To get to the fort, we had to climb a large hill in the heat of the day and, while the fort was large and impressive, it was even in worse disrepair than the City Palace and we were a little disappointed. To add to our disappointment, there were busses of school boys visiting the fort, and they all stared at me and gave me sexual looks and said things about me and laughed…apparently learning bad Indian habits early. At one point (and after 3 months of dealing with this in India), I lost my temper on the boys and yelled at them and then spent the next few hours feeling bad about it…even though the little punks deserved it.

After the City Palace and Kumbhalgarh, our expectations for the Ranakpur were a little low, but we were in complete awe when we finally saw it. It is absolutely breathtaking and, for me, was as beautiful a site as anything we'd seen in India. It was easy to imagine how Jain priests would be able to sit in silent meditation and feel close to god in this place. It was absolutely beautiful.

Tons of intricately carved white marble!
On a hill overlooking the temple, people built small stone structures, representing their wish for a home. (Similar to the structures we saw in Hampi, here.) We're not in the market or anything, but we figured it couldn't hurt! (Note, our's has a landscape roof with a hot tub!)

We hope our neighbors are nice!
On the other days in Udaipur, we spent a lot of time walking around the city, watching people and enjoying the scene. The BEST surprise came when we walked out of our guesthouse one day and ran into our friend, Brittany (Australia), who we had met doing yoga in Arambol (read here) 2 months earlier! It's so nice to see familiar faces when you're traveling for so long, and there's nothing like the camaraderie of a fellow long-term backpacker in India - someone who knows what it's like and who can commiserate with you about the difficulties (like dysentery on a train) and gush with you over the good parts (like volunteering with Tibetans in McLeod Ganj). Tom says there's a kind of bond we all had with other long-termers in India - like we've all been "in the shit" together. And I think he's right. So we spent a few days hanging out with Brittany and her new travel buddy, Jess, and it was wonderful! Brittany, brave soul that she is, is still in India as you read this - she is traveling solo in India for 6 months. Isn't she amazing?!?! We can't wait to visit her when we're in Australia!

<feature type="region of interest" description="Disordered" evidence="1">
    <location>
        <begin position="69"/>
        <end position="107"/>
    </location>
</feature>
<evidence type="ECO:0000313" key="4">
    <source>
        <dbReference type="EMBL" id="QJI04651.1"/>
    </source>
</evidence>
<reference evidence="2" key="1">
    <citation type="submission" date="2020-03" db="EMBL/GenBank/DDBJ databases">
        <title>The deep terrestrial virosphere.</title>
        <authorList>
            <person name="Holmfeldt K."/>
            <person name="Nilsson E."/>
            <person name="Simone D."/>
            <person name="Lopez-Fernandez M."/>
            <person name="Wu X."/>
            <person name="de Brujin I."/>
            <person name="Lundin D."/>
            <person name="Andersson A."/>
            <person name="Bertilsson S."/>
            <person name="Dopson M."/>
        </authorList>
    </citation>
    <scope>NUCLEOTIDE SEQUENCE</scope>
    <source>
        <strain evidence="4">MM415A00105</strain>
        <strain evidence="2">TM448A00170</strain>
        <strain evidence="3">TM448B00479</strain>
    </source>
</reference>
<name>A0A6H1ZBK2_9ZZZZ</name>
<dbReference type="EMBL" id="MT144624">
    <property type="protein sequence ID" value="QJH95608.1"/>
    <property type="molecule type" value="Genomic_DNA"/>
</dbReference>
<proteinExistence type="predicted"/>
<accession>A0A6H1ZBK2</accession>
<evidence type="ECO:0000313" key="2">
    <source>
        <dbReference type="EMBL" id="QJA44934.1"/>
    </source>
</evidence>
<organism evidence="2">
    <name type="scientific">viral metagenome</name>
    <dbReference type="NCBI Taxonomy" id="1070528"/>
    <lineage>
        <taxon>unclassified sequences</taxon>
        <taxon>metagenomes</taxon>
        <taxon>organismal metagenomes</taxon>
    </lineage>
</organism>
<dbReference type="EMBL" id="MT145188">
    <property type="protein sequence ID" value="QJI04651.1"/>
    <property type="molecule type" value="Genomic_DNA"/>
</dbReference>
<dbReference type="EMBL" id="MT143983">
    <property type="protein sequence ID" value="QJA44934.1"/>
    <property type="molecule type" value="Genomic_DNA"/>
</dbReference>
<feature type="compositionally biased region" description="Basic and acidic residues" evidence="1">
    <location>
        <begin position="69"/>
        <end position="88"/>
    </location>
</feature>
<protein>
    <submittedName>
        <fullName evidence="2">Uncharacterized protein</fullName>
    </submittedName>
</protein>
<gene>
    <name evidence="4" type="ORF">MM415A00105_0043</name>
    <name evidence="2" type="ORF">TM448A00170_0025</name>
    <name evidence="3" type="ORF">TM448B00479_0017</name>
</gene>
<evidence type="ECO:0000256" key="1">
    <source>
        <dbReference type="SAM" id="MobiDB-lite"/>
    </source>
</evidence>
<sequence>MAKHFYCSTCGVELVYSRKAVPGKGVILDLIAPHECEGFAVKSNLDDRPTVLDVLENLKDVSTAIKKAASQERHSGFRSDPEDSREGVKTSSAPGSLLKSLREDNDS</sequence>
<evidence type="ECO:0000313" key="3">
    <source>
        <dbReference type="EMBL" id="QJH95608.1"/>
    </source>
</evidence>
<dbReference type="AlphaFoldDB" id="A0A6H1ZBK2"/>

One of the best part about Udaipur was that it is a very artistic city, with many galleries, artists painting on the street, and an emphasis on art and theatre throughout. We spent many afternoons in art galleries, visiting with the artists and their families, enjoying the A/C, and having conversations about art, politics, and culture the way you can only really do with artists. We really enjoyed two artists in particular - both their work and the artists themselves. One of the artist's pieces were quite expensive ($500 for a 8'x8' canvas), so we decided to follow his work online and, hopefully purchase some of his work when we are gainfully employed again. We did decide to splurge on a much larger piece of art from the second artist and, while we have nowhere to put a piece of art that size right now, we hope to have a home that will hold it some day. We really love this piece, called Blue Earrings. (We had it shipped to Tom's sister, Mel, in Colorado.)

With Lokesh, the artist

Blue Earrings
We really loved Udaipur and definitely recommend a visit! After 6 nights, we left, excited to meet up with our great friends back in south India. Stay tuned for those posts!

You can see all of our pics from Udaipur here. A few more of our favorites (mostly from Ranakpur) are below.

You can see all of our pics from Udaipur here.